Printing and Design Tips: October 2019, Issue #219

Otabind and Smyth Sewing as Binding Options

I received queries from two clients this last month, which I'd like to share with you. I think both the questions and the answers might be relevant to your own design and print-buying work.

Here's the first question and my answer to my client. She is referring to an 8.5" x 11" cookbook. My client is considering various binding methods, since the book is so long and since it needs to be both durable and conveniently usable (i.e., not heavy and unwieldy) during cooking tasks. Understandably, she also wants it to be affordable:

Question: I came across a new term: Otabinding. How sturdy is that? I've also seen 670-page, thick paperbacks that are sewn. For a 670-page book priced at $40, how much quality can readers expect? The $125 plasticoil version is very sturdy but can't be in stores.

Answer: They say it is sturdy, but for a book as heavy as yours, I would want to see a printed sample of the same length as your book. Otabind is like case-binding using a paper cover. You "hang" the text block on the cover paper with hinges. Since there's less surface area to which the glue adheres ( i.e., to hinges attached to the cover as opposed to glue completely applied to the spine), I personally would need to be sold on its durability. That said, an open Otabind book does lie flat.

Sewing is a good idea. Art books (even paper-bound ones) are sewn as well as perfect bound. Personally, I'd visit a museum bookshop and see what looks appealing. There's a similarity between your cookbook and art books produced by art museums: i.e., both are big, heavy books that must last a long time and tolerate heavy use.

Book printers can bid on Otabind and sewing. You want a dedicated book printer with relevant equipment for Smyth sewing, case binding, Otabinding, and such, onsite to keep prices down, control up, and schedules short. If a printer owns all of the binding equipment (and most commercial—as opposed to book—printers do not), costs are more reasonable.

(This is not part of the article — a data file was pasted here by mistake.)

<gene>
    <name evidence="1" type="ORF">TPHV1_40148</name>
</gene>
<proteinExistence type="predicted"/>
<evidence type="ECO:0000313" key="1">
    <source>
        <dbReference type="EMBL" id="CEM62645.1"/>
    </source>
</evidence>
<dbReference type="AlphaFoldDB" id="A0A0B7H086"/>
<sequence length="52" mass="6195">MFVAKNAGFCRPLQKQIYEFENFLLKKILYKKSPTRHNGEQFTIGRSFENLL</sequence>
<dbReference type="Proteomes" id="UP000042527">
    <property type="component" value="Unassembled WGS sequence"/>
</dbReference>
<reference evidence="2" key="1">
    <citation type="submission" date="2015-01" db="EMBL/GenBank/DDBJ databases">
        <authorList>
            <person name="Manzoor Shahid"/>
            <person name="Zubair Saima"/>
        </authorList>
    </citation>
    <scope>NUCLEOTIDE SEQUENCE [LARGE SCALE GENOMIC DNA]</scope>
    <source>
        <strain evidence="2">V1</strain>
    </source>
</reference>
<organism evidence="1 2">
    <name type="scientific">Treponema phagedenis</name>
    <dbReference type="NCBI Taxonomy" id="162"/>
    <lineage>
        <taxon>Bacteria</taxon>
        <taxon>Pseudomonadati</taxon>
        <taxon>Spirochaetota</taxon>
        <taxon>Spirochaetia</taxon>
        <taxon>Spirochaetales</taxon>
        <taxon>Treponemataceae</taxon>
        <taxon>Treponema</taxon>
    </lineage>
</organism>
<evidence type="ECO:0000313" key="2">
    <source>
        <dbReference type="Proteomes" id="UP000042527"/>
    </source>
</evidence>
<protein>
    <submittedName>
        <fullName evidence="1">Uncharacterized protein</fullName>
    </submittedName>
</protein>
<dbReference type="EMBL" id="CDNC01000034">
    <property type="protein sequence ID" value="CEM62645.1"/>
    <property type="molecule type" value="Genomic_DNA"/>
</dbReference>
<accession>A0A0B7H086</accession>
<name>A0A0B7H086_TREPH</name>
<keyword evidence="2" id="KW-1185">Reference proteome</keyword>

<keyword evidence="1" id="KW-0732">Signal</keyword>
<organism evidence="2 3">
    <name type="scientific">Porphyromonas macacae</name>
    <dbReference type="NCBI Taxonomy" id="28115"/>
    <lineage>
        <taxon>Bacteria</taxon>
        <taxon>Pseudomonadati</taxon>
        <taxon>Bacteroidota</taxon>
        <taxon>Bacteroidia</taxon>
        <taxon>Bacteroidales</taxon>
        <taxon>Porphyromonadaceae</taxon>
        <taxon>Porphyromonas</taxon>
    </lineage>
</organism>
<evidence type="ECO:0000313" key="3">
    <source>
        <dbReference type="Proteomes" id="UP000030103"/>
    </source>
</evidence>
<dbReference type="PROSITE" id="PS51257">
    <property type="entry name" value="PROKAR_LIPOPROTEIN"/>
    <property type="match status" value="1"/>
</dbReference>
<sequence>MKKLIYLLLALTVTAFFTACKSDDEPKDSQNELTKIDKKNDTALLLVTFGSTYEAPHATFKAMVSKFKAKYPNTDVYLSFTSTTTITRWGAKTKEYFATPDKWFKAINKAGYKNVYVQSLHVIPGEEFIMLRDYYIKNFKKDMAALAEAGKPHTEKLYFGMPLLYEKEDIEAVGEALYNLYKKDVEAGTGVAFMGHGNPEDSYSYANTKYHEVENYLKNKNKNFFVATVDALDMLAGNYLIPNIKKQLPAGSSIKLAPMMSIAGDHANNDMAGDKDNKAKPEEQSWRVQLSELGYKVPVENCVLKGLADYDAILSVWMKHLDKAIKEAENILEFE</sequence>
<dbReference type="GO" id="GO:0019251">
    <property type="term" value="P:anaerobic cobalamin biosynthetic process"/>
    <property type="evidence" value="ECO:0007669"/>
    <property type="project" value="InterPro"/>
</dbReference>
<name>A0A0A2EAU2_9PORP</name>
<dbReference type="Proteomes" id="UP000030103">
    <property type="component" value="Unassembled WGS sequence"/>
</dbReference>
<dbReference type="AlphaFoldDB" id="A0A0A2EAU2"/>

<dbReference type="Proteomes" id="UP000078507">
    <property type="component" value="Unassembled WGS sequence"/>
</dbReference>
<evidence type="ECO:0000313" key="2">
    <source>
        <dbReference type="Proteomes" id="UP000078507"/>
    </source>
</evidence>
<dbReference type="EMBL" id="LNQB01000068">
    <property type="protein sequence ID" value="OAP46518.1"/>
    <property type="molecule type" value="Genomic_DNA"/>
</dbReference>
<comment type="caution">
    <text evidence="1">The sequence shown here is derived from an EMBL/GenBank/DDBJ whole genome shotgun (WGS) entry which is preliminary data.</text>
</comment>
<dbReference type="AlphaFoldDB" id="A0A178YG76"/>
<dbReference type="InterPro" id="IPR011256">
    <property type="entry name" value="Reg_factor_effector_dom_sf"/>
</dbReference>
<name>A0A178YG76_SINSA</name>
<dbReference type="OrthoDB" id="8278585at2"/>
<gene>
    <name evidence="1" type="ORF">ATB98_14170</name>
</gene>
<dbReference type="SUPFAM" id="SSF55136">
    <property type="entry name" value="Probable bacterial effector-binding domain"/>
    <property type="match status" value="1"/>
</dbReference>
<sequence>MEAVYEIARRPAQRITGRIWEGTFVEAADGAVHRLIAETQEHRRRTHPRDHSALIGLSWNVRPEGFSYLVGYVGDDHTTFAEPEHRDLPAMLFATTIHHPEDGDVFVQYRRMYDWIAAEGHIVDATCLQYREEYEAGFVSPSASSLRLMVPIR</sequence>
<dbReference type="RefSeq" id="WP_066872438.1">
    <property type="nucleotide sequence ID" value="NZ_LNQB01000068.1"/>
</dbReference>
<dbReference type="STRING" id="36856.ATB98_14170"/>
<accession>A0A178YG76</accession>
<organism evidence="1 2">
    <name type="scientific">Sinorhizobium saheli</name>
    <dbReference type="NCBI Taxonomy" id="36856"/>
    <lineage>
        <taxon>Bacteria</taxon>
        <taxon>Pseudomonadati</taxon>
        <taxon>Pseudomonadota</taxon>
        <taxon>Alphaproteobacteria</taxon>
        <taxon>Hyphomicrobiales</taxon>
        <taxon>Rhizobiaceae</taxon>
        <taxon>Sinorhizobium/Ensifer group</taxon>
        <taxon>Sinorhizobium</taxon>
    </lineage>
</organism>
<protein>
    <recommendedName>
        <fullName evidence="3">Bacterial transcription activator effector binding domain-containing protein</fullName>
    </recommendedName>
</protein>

Customers will still expect high quality for $40. Art books go for $50 (paperback) to $75 (hardback). Mechanical binding (done by hand) like GBC or plasticcoil tends to be expensive because it is so labor intensive. It is hand work.

Tight-back case-bound book binding is another option. This means gluing the ground backs of the press signatures to the fabric crash of the book and then gluing this to the spine of the book case-side (the combined front and back cover and spine, composed of the binding boards and the fabric or paper covering the binding boards). In this approach, all of the weight is distributed over the entire area of the case-bound book spine.

Splitting the 670-page book into two volumes is another option. A 670-page book printed on any kind of paper (even thin coated stock) will be heavy. As a cookbook, it will also be unwieldy, whether or not the case binding ever pulls apart from the heavy, bound signatures. Producing two 335-page (approximately) books can solve both of these problems.

Marketing a Client's Skills

Here's the second client's question, and my answer. I had designed and printed two books of poetry for this client over the past ten years, and she recently asked for my help and advice with promoting her nonfiction writing business:

Question: Could we talk soon about marketing me as a writer and communications leader, as you suggested?

Answer: Absolutely. Let me know what kind of goals you have in mind and what kinds of services and products I can help with.

For the first question, you might envision a particular kind of work you are seeking, particular services you can offer, and the values, tone, or overall ethos of your business.

Then, this needs to be reflected in the logo, corporate identity materials, and brochure. The best way to start is to collect sample identity materials that speak to you. Pay close attention to paper choices, color schemes, use of photography, etc.

Then think about the marketing copy, where to get any photos, and such.

But the first step would be to articulate what makes your business stand out from the competition.

Once you have the corporate identity materials, you can develop a strategy for using them, or even expanding into print ads or public relations articles in periodicals to market your services.

All of this should then be carried over into your LinkedIn and Facebook presence. You can also use Twitter and respond to comments on blogs and other online venues to establish your status as an expert in your field. Having a consistently branded cross-media presence will extend your reach dramatically. People will know what to look for. They will recognize your brand imagery when they see it.